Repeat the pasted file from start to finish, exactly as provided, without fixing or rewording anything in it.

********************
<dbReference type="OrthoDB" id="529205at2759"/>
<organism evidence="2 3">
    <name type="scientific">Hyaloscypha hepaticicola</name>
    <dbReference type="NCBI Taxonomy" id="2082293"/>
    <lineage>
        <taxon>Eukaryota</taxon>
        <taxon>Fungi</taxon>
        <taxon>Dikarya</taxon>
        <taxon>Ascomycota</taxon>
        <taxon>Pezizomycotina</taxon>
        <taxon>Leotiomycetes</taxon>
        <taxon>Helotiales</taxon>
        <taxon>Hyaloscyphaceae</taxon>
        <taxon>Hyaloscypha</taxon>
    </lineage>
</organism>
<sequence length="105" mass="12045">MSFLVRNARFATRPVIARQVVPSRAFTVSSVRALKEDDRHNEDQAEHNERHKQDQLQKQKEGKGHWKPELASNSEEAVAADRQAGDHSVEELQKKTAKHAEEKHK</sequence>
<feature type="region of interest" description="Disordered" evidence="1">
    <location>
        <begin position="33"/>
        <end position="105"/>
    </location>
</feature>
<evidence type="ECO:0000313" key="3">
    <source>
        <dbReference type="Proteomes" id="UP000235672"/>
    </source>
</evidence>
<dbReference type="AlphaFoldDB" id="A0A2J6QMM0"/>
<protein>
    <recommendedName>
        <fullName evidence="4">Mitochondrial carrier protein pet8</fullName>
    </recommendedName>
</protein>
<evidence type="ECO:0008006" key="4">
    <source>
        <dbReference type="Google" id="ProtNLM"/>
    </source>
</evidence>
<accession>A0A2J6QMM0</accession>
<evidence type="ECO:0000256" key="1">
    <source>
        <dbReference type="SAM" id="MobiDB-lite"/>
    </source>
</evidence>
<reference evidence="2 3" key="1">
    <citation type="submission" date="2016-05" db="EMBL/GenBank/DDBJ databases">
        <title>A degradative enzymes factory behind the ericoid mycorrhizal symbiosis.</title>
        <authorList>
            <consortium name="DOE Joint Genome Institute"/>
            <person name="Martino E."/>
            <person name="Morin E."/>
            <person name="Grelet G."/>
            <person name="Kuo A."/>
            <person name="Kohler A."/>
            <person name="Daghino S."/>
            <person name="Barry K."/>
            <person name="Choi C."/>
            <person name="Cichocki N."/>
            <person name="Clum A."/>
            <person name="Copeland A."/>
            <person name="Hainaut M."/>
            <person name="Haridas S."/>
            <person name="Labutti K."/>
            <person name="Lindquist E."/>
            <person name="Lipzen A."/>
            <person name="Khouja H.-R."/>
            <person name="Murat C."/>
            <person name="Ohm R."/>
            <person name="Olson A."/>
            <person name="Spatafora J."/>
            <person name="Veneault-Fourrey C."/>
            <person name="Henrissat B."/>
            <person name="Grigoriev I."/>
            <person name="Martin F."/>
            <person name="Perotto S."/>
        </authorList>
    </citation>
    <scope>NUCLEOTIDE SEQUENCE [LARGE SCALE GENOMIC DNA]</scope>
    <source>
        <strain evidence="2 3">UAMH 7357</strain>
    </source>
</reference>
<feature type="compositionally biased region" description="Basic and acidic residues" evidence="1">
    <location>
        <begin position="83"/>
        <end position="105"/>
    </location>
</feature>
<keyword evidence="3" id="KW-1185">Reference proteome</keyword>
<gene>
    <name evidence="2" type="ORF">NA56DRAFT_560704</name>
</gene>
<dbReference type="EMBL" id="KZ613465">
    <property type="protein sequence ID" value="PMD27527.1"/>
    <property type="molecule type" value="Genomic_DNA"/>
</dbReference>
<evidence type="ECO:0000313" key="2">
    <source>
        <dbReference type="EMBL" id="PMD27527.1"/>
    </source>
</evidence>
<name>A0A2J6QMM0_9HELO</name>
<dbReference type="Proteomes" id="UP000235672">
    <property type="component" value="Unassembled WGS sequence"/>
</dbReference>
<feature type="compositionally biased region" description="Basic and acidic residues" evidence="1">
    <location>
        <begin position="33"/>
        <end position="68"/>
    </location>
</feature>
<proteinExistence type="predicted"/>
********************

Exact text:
<dbReference type="OrthoDB" id="529205at2759"/>
<organism evidence="2 3">
    <name type="scientific">Hyaloscypha hepaticicola</name>
    <dbReference type="NCBI Taxonomy" id="2082293"/>
    <lineage>
        <taxon>Eukaryota</taxon>
        <taxon>Fungi</taxon>
        <taxon>Dikarya</taxon>
        <taxon>Ascomycota</taxon>
        <taxon>Pezizomycotina</taxon>
        <taxon>Leotiomycetes</taxon>
        <taxon>Helotiales</taxon>
        <taxon>Hyaloscyphaceae</taxon>
        <taxon>Hyaloscypha</taxon>
    </lineage>
</organism>
<sequence length="105" mass="12045">MSFLVRNARFATRPVIARQVVPSRAFTVSSVRALKEDDRHNEDQAEHNERHKQDQLQKQKEGKGHWKPELASNSEEAVAADRQAGDHSVEELQKKTAKHAEEKHK</sequence>
<feature type="region of interest" description="Disordered" evidence="1">
    <location>
        <begin position="33"/>
        <end position="105"/>
    </location>
</feature>
<evidence type="ECO:0000313" key="3">
    <source>
        <dbReference type="Proteomes" id="UP000235672"/>
    </source>
</evidence>
<dbReference type="AlphaFoldDB" id="A0A2J6QMM0"/>
<protein>
    <recommendedName>
        <fullName evidence="4">Mitochondrial carrier protein pet8</fullName>
    </recommendedName>
</protein>
<evidence type="ECO:0008006" key="4">
    <source>
        <dbReference type="Google" id="ProtNLM"/>
    </source>
</evidence>
<accession>A0A2J6QMM0</accession>
<evidence type="ECO:0000256" key="1">
    <source>
        <dbReference type="SAM" id="MobiDB-lite"/>
    </source>
</evidence>
<reference evidence="2 3" key="1">
    <citation type="submission" date="2016-05" db="EMBL/GenBank/DDBJ databases">
        <title>A degradative enzymes factory behind the ericoid mycorrhizal symbiosis.</title>
        <authorList>
            <consortium name="DOE Joint Genome Institute"/>
            <person name="Martino E."/>
            <person name="Morin E."/>
            <person name="Grelet G."/>
            <person name="Kuo A."/>
            <person name="Kohler A."/>
            <person name="Daghino S."/>
            <person name="Barry K."/>
            <person name="Choi C."/>
            <person name="Cichocki N."/>
            <person name="Clum A."/>
            <person name="Copeland A."/>
            <person name="Hainaut M."/>
            <person name="Haridas S."/>
            <person name="Labutti K."/>
            <person name="Lindquist E."/>
            <person name="Lipzen A."/>
            <person name="Khouja H.-R."/>
            <person name="Murat C."/>
            <person name="Ohm R."/>
            <person name="Olson A."/>
            <person name="Spatafora J."/>
            <person name="Veneault-Fourrey C."/>
            <person name="Henrissat B."/>
            <person name="Grigoriev I."/>
            <person name="Martin F."/>
            <person name="Perotto S."/>
        </authorList>
    </citation>
    <scope>NUCLEOTIDE SEQUENCE [LARGE SCALE GENOMIC DNA]</scope>
    <source>
        <strain evidence="2 3">UAMH 7357</strain>
    </source>
</reference>
<feature type="compositionally biased region" description="Basic and acidic residues" evidence="1">
    <location>
        <begin position="83"/>
        <end position="105"/>
    </location>
</feature>
<keyword evidence="3" id="KW-1185">Reference proteome</keyword>
<gene>
    <name evidence="2" type="ORF">NA56DRAFT_560704</name>
</gene>
<dbReference type="EMBL" id="KZ613465">
    <property type="protein sequence ID" value="PMD27527.1"/>
    <property type="molecule type" value="Genomic_DNA"/>
</dbReference>
<evidence type="ECO:0000313" key="2">
    <source>
        <dbReference type="EMBL" id="PMD27527.1"/>
    </source>
</evidence>
<name>A0A2J6QMM0_9HELO</name>
<dbReference type="Proteomes" id="UP000235672">
    <property type="component" value="Unassembled WGS sequence"/>
</dbReference>
<feature type="compositionally biased region" description="Basic and acidic residues" evidence="1">
    <location>
        <begin position="33"/>
        <end position="68"/>
    </location>
</feature>
<proteinExistence type="predicted"/>